Anglo-Chinese gardens of Europe : Sweden

temple de l'écho au Haga en contours


The Haga Park


map of the park


The Haga Park is at the northern boundary of Stockholm, 3 miles away from dowtown.


The king Gustavus III of Sweden had bought the Haga external link in 1771. With the aid of architect Fredrik Magnus Piper external link , he began to carry out an Anglo-Chinese garden, Old Haga.

Guest of the Désert de Retz for six weeks in 1784, infinitely allured, he requested drawings of the fabriques from M. de Monville, which he accepted in 1785. He choose French artists to extend the park of Haga and add magnificent buildings (during the same journey he also visited Ermenonville and Petit Trianon. He received from Marie-Antoinette a port-folio of draws of Petit Trianon that she granted to important visitors; this set, one of the three known, is now in the Royal Library in Stockholm).

Architect Louis Jean Desprez had to build an ambitious Museum Palace, to house the King's collection of antique Roman statues. But the building stopped with the murder of the king by a fanatic noble in 1792 and only cellars remain, looking like ruins.

The King's Pavilion was completed in 1792, just before his death. The pavilion took the place of former Brahelund estate in the extension of the park. It had been built by Olof Templeman and decorated by Louis Masreliez. The King cooperated closely to the design, and wrote himself many notes on the drawings.
The pavilion is still perfectly preserved and furnished, as a national treasury. It has been refurbished in the mid of 19th century and again in 1948, with in mind the challenge of restoring perfectly the design of 1792.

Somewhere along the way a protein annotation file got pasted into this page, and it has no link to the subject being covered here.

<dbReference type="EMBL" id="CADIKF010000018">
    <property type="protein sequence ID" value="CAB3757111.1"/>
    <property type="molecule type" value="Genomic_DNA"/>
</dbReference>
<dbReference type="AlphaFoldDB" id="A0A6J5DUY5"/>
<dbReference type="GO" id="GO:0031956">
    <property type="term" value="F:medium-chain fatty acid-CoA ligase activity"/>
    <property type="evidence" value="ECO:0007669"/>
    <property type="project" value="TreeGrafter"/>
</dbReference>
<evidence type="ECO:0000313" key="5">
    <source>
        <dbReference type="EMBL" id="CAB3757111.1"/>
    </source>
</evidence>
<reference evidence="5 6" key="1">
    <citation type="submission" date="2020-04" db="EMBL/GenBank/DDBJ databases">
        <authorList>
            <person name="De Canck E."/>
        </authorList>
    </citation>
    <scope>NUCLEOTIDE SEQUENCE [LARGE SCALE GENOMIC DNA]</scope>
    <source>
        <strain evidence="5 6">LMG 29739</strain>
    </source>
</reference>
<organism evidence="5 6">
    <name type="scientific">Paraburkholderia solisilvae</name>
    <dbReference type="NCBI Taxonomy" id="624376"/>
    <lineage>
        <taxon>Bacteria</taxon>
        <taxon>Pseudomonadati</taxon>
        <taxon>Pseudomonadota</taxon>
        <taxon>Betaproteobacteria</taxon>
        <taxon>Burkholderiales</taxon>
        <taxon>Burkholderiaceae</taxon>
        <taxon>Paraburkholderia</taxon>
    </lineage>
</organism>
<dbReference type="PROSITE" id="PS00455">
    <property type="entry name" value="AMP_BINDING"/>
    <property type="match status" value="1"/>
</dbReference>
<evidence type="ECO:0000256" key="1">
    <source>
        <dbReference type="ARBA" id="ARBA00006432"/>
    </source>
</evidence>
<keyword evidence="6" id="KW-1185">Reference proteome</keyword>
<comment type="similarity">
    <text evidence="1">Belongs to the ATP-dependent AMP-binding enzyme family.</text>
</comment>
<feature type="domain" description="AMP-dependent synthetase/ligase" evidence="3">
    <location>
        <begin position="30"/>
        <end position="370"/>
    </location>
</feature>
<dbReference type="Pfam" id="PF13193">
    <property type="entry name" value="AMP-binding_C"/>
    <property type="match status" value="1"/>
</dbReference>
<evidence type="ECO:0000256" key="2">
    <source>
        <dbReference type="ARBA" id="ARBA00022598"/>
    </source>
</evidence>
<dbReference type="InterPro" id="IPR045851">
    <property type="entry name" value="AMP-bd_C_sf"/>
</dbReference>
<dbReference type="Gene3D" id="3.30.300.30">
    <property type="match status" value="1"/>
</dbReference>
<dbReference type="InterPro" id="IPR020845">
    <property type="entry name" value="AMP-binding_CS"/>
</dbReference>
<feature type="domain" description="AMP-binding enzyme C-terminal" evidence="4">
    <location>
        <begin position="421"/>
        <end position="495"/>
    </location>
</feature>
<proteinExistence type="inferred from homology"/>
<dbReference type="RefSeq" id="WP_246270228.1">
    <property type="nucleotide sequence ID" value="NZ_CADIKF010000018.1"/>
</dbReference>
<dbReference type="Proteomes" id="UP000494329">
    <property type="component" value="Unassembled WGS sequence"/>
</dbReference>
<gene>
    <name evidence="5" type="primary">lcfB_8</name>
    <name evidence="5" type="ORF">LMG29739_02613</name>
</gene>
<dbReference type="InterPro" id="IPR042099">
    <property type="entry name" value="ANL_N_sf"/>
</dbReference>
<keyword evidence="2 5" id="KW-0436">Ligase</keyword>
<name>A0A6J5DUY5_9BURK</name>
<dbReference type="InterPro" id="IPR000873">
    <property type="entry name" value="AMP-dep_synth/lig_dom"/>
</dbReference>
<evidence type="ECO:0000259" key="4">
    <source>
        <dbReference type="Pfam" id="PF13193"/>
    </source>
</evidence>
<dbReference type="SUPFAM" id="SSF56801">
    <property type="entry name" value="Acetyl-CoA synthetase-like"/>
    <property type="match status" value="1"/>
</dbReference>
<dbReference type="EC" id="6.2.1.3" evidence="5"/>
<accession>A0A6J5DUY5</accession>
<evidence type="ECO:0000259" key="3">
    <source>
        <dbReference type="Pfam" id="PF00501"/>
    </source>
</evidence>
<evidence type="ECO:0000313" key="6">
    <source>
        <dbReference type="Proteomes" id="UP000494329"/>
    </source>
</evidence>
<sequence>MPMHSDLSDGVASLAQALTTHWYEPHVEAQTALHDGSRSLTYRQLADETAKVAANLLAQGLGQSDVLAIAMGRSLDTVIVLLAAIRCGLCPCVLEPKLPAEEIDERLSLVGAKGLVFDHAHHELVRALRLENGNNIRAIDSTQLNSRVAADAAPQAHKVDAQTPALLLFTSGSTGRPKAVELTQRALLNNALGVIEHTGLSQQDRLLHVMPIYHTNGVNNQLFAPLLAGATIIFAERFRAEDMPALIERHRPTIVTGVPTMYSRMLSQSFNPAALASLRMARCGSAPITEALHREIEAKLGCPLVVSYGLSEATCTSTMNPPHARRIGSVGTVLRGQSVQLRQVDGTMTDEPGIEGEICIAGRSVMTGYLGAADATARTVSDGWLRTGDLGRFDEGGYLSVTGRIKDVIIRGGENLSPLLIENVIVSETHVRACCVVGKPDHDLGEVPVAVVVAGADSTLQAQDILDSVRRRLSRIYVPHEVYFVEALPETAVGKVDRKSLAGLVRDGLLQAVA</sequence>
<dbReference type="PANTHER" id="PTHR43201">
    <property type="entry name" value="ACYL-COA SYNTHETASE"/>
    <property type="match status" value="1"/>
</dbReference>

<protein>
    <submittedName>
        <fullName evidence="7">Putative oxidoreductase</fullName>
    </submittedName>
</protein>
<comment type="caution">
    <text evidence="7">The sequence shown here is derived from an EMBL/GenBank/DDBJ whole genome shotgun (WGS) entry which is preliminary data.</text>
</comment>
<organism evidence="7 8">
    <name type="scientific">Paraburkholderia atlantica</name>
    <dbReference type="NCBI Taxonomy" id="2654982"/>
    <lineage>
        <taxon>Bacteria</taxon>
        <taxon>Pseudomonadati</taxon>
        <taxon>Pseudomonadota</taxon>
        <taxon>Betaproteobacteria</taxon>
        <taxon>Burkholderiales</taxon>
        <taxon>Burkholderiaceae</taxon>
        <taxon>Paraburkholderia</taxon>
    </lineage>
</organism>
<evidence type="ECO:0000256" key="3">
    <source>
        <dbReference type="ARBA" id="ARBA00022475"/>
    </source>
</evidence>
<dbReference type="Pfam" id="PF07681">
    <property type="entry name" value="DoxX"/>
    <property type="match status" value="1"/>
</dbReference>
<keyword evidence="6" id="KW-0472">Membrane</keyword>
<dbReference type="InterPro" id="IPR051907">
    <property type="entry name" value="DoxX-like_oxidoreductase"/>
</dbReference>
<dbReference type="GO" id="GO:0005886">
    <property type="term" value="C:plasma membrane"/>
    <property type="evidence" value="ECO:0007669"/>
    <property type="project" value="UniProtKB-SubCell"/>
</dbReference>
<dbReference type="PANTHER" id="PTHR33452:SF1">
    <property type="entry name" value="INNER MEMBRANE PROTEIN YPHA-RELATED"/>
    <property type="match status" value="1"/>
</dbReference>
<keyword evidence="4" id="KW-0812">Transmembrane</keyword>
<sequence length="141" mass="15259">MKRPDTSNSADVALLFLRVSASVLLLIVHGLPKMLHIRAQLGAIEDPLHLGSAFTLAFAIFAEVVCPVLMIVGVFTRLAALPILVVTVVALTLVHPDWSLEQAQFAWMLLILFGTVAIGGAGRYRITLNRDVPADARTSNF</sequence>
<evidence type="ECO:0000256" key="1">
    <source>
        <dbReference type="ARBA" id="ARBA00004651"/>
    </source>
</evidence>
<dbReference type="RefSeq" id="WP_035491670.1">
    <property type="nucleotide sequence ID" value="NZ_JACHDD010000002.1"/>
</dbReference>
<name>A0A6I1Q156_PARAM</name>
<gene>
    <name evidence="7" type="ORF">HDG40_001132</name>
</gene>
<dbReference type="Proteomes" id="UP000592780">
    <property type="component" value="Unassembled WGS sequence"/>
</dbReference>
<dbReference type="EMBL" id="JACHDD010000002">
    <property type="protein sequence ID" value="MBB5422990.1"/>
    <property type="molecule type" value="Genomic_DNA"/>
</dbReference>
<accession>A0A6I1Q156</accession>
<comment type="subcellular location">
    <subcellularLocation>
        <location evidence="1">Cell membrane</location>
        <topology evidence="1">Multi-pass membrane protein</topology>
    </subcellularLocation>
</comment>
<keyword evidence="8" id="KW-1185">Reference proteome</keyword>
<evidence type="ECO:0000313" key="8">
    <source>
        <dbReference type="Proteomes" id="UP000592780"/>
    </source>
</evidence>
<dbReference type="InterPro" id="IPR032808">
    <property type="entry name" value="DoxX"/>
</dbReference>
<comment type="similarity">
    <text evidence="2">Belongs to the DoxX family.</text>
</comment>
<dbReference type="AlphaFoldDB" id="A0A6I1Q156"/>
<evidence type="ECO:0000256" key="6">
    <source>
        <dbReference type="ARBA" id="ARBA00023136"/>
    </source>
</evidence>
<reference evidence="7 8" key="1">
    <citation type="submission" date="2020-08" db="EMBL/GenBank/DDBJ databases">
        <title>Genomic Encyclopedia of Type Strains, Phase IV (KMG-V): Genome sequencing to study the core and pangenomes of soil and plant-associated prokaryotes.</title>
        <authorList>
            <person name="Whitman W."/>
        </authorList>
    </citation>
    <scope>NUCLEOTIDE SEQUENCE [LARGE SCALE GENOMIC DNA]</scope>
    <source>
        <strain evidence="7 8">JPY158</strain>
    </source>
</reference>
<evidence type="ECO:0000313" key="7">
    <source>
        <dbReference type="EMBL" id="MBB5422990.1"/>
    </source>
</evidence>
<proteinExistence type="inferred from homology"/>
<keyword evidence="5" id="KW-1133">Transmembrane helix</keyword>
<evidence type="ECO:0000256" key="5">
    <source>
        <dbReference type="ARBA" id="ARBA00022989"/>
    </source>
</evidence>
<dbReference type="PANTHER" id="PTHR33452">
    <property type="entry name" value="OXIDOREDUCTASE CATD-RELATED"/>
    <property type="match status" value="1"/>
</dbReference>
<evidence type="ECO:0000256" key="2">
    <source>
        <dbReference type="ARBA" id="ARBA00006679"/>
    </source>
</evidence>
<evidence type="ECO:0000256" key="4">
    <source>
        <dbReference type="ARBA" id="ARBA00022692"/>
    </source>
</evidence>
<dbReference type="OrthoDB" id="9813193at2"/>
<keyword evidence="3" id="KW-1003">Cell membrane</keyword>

Tents in copper (Koppartälten) external link, the temple of Echo external link, a Turkish and a Chinese pavilions, all built from 1786 to 1790, also stand in the park.

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Map of the Haga

King Gustavus III
(red numbers):

1 - King's pavilion
(Gustavus III pavilion)
2 - Turkish pavilion
3 - Chinese pavilion
4 - Temple of echo
5 - Tents made of copper
6 - Basement of unfinished palace
(called "the Ruins")

Other buildings (black numbers) :

7 - Queen's pavilion (called "Residence")
8 - 9 gates
10 - Botanical gardens,
greenhouses, butterflies


plan of Haga

The Queen's pavilion, built in 1802-1804, where guests of the Government are accommodated, is therefore called "Haga Slott". Don't mistake with Haga Slott external link, a luxury hotel near Enköping, in a castle of the XVIIth century.


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Le Haga : tente en cuivre

Le Haga :

Tents out of kopper (Koppartälten)


Intérieur de la tente en cuivre principale


Inside the main tent, a coffee shop

Le Haga : pavillon Gustave III

Le Haga : pavillon Gustave III

The Gustave III' pavilion, west side

The pavilion, east side

Le Haga : temple de l'Echo

Le Haga : pavillon Gustave III

Temple of echo (Ekotemplet)

The pavilion and the temple


Le Haga : embarcadère et Brunnsviken


The Brunnsviken seen from the Temple

Le Haga : pavillon turc

Pavillon turc du Haga

The Turkish Pavilion

Inside the Turkish pavilion

Kiosque chinois du Haga

Vue sur le Brunnsviken

The Chinese Kiosk

The Brunnsviken


Le Haga : embarcadère et Brunnsviken


The Brunnsviken and the warf close to the Temple of echo

Le Haga : pavillon Gustave III

Le Haga : pavillon Gustave III

The Haga Park is really an English garden


Vue panoramique du Haga


The Haga Park seen from the opposite shore of the Brunnsviken -on the left, the Chines kiosk, in the middle the tents out of copper.
The Royal Pavilion is half shadowed by the trees.

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How to get there

Bus 515, strating from Odenplan; stop Haga Norra. From Monday to Friday the bus 70 also stops there. Free entrance, closed at night.
Coffe shop in the main copper tent. The Royal Pavilion is note opened. The butterfly greenhouses may be visited at the price of a fee.

The Park of Haga are a part of the Ekoparken externe, wide linked forest parks surrounding the town of Stockholm and melted in its urban district. During the summer, boats to rover allround.



Kindest acknowledgments to the Curator of the Haga, for his extensive documentation (1999)

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Copyright of the author : Dominique Césari
Last update : February the 10th, 2015